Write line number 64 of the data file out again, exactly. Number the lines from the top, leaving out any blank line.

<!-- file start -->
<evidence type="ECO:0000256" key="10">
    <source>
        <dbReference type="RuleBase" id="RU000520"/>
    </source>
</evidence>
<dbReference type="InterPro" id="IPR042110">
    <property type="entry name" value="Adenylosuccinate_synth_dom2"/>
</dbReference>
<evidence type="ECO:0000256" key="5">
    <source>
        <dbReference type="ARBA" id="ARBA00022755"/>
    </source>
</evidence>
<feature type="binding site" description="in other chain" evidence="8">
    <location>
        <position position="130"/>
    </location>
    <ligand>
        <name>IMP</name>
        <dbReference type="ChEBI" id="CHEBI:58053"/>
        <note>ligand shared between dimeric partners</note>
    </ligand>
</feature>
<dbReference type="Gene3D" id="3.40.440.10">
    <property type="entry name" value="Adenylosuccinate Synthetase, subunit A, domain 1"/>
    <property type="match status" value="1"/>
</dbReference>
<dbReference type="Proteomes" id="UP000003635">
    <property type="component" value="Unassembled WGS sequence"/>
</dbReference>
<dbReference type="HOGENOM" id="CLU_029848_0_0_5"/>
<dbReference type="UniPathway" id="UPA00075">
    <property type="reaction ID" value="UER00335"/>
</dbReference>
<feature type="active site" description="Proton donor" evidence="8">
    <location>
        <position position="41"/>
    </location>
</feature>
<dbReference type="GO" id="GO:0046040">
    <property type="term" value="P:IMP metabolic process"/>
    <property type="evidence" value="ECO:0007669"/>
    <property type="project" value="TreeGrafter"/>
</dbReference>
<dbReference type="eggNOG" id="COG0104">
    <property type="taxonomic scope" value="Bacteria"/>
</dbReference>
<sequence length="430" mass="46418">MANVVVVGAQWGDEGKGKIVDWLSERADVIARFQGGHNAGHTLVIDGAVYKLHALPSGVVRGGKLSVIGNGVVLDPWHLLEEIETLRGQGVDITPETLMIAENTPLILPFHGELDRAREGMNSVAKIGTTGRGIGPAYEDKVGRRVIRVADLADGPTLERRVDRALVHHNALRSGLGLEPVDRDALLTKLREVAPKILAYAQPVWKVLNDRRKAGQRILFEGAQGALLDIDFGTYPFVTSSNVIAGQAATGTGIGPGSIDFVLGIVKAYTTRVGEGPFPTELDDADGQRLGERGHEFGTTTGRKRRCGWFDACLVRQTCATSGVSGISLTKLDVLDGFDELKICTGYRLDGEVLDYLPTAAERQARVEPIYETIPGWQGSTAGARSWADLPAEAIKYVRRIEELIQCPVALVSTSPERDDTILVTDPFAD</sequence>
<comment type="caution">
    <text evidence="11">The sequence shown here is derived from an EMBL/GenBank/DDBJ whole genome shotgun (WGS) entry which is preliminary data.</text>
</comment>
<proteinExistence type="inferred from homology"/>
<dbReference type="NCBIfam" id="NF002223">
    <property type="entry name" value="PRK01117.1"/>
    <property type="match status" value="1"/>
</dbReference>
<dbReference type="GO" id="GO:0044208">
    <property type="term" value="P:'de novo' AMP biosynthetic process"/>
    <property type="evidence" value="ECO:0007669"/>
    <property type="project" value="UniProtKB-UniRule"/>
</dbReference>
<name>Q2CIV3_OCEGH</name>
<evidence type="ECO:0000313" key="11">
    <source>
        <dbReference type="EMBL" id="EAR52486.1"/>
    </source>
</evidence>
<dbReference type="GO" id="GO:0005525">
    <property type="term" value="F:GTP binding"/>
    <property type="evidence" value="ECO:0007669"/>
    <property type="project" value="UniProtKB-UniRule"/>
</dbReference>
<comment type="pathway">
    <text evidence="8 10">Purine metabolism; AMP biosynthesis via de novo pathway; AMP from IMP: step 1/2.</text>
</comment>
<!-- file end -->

    <source>